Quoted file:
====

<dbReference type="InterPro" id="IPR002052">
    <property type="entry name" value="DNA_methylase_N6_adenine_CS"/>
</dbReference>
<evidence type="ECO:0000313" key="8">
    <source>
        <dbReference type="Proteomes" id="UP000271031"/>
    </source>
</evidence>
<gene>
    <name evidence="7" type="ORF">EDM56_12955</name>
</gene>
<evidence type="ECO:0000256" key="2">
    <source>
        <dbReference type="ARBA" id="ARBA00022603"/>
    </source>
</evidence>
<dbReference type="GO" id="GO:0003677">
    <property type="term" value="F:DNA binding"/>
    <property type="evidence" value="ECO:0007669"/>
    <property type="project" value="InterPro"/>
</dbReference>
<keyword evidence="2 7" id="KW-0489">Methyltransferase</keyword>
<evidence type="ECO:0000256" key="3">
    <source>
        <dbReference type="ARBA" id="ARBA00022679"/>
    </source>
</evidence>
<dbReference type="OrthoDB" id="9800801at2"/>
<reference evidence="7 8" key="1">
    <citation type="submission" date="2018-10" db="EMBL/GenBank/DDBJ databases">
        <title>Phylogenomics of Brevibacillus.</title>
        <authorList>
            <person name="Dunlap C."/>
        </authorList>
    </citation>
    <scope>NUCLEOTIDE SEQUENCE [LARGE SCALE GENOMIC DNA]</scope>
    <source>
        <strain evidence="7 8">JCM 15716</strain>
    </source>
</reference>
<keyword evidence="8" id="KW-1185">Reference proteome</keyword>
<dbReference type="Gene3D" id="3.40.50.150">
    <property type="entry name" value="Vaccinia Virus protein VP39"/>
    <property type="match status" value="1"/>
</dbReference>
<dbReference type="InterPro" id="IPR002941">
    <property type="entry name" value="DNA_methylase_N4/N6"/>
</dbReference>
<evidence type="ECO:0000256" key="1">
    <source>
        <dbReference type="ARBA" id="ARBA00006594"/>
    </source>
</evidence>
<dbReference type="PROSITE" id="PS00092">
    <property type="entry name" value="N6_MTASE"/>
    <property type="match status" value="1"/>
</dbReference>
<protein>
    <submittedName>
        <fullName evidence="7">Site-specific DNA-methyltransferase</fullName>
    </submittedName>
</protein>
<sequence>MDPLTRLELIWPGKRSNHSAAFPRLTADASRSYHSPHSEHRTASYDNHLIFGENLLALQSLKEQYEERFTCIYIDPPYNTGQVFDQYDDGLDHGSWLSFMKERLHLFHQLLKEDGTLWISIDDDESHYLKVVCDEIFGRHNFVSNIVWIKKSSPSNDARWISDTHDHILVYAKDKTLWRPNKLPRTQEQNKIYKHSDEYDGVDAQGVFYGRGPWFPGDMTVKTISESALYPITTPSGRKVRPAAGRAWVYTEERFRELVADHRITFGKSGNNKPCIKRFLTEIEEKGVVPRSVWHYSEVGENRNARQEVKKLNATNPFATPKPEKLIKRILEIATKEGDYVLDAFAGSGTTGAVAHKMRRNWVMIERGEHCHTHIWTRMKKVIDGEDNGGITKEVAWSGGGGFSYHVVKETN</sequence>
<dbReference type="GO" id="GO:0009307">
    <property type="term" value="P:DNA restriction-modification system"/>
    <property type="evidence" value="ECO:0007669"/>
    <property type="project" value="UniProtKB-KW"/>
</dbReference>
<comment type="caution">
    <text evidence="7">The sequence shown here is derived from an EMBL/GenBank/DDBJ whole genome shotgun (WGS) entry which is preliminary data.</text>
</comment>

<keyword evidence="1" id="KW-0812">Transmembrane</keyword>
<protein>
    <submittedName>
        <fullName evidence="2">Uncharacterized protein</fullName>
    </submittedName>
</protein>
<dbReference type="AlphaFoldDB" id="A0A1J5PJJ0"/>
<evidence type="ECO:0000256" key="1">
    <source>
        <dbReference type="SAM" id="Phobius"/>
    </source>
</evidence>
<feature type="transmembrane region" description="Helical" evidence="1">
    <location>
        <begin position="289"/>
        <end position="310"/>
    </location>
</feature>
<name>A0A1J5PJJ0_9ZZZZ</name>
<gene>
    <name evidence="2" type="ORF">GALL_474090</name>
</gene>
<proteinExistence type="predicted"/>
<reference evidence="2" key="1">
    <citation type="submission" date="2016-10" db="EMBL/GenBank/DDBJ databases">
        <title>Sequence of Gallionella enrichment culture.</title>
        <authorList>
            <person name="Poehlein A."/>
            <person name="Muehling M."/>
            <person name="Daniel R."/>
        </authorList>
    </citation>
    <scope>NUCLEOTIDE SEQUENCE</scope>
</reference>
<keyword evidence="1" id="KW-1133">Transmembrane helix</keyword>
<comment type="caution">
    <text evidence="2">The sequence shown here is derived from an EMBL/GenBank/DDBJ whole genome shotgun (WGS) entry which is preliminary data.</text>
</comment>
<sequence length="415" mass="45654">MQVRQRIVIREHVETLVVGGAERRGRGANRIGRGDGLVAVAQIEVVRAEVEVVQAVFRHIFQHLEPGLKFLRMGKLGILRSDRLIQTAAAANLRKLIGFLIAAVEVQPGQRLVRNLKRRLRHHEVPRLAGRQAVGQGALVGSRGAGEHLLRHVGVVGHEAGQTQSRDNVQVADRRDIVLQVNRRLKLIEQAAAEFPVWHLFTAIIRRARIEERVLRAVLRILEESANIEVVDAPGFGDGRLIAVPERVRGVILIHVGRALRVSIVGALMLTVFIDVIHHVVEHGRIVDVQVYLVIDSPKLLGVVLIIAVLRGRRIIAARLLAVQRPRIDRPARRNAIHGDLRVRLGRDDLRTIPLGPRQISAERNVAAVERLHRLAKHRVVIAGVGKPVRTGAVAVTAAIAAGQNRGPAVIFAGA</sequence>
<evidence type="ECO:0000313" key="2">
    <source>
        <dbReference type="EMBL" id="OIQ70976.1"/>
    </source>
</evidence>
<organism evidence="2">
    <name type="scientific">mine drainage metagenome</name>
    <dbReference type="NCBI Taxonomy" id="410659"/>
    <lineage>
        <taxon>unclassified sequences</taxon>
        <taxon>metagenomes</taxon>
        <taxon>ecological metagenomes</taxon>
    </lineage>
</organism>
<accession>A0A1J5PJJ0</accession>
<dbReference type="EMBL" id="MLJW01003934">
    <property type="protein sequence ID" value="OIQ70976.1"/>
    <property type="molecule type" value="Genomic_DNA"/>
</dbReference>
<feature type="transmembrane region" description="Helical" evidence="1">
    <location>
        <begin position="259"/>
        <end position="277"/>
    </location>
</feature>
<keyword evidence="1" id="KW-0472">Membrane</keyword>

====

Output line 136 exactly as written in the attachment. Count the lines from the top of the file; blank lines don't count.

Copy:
<keyword evidence="1" id="KW-0472">Membrane</keyword>